The BioVision Project (Biogeographic Variation in Interaction Strength and Invasions at the Ocean’s Nearshore) is an NSF-funded collaborative project between Philadelphia’s Temple University, the Smithsonian Tropical Research Institute and the Smithsonian Environmental Research
Graduate Assistantships and Postdoctoral position are available with the BioVision Project (Biogeographic Variation in Interaction Strength and Invasions at the Ocean’s Nearshore), an NSF-funded collaborative project led by Dr. Amy Freestone (Temple University, Philadelphia, PA), Dr.
The Peruvian jingle shell, Anomia peruviana d’Orbigny, 1846 is native to the Eastern Pacific including Panama. During recent surveys of Panama’s marine fauna using settlement plates, we discovered A. peruviana in Limon Bay, near the Atlantic entrance of the Panama Canal. We confirmed
Victor Frankel writes: In an increasingly globalized world, populations of invasive species can be the product of multiple independent introduction events with founder populations having different biogeographical origins and distinct life history traits. With support of a GIN research
With the support of the Global Invasions Research Coordination Network, Tom Evans traveled to Stellenbosch University in South Africa, to prepare a manuscript with Dr. Sabrina Kumschick at the Centre for Invasion Biology. The manuscript compared the results of two studies undertaken i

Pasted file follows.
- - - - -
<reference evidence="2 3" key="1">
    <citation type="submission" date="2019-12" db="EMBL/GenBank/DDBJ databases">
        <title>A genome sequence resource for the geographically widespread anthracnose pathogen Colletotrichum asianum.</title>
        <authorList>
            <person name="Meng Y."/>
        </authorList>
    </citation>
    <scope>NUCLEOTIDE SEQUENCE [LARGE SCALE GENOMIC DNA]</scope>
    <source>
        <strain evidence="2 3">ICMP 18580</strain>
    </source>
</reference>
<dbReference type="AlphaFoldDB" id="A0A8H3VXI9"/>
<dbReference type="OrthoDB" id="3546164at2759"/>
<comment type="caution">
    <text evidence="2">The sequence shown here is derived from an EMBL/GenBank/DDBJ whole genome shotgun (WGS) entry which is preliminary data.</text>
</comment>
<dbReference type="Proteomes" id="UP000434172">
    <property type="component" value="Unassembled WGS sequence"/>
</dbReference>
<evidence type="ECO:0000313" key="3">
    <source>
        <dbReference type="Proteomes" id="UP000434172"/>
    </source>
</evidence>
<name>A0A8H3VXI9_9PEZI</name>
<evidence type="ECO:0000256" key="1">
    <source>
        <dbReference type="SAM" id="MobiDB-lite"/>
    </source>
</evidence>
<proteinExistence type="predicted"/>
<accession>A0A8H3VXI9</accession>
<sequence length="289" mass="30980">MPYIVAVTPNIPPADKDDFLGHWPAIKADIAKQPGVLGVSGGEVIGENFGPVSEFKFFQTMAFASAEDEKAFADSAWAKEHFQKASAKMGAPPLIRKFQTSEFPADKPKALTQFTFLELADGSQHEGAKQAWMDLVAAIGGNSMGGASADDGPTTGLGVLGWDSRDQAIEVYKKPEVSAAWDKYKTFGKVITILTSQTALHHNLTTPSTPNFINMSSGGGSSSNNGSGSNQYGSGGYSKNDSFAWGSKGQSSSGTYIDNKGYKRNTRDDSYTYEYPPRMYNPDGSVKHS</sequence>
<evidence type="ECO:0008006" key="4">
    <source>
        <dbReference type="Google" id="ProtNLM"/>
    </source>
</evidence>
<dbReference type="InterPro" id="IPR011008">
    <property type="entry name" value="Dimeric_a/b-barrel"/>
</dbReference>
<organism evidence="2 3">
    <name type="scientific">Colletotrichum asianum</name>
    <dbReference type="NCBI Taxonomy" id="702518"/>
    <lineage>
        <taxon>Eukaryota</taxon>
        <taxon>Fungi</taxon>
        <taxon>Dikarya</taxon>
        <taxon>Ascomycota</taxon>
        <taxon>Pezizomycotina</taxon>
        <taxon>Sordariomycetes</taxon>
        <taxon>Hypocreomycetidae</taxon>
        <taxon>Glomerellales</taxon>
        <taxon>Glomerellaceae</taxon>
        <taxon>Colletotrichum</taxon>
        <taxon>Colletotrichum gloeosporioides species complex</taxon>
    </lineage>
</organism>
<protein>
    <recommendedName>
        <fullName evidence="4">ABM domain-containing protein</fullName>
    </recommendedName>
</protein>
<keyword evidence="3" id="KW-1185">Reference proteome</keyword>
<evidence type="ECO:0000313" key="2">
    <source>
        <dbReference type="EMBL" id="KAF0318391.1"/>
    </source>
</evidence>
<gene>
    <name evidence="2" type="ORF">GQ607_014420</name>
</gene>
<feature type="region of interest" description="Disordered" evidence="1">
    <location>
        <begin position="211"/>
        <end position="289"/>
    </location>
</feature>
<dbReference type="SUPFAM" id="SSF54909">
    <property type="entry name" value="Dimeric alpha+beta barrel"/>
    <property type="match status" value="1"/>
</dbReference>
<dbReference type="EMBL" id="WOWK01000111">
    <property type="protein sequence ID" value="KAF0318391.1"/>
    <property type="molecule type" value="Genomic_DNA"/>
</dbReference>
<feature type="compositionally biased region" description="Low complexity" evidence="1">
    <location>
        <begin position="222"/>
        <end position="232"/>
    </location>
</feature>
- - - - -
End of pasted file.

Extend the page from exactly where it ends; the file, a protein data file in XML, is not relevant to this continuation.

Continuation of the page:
Meghan Skaer writes: With the support of the Research Exchange Grant, I spent four weeks working with Dr. Maarten Eppinga at Utrecht University in The Netherlands. During this time, we developed a model to help explain competitive interactions in US Western grassland invasive species
Holly Kilvitis, University of South Florida, writes: In May 2013, I participated in a research exchange at the University of Texas at Austin to work in Dr. Steven Phelps’ laboratory. The goal of this research exchange was to sequence the promoter region of the house sparrow (Passer do
GIN RCN member Kateřina Štajerová from the Czech Republic spent two months in the United States and Canada. Kateřina Štajerová writes: Thanks to GIN RCN travel grant, my flight ticket to North America has been covered this year. During this trip, I not only collected data at several f
Natural habitats in human-altered landscapes are especially vulnerable to biological invasions, especially in their edges. We aim to understand the influence of landscape and local characteristics on biological invasions by exploring the level of plant invasion and alien species trait
Tropical ecosystems host a large number of species. Introduced species may be less successful in tropical regions as biotic resistance is higher. This recent study led by Amy Freestone is looking at predation pressure on nonnative Tunicates, comparing temperate and tropical systems.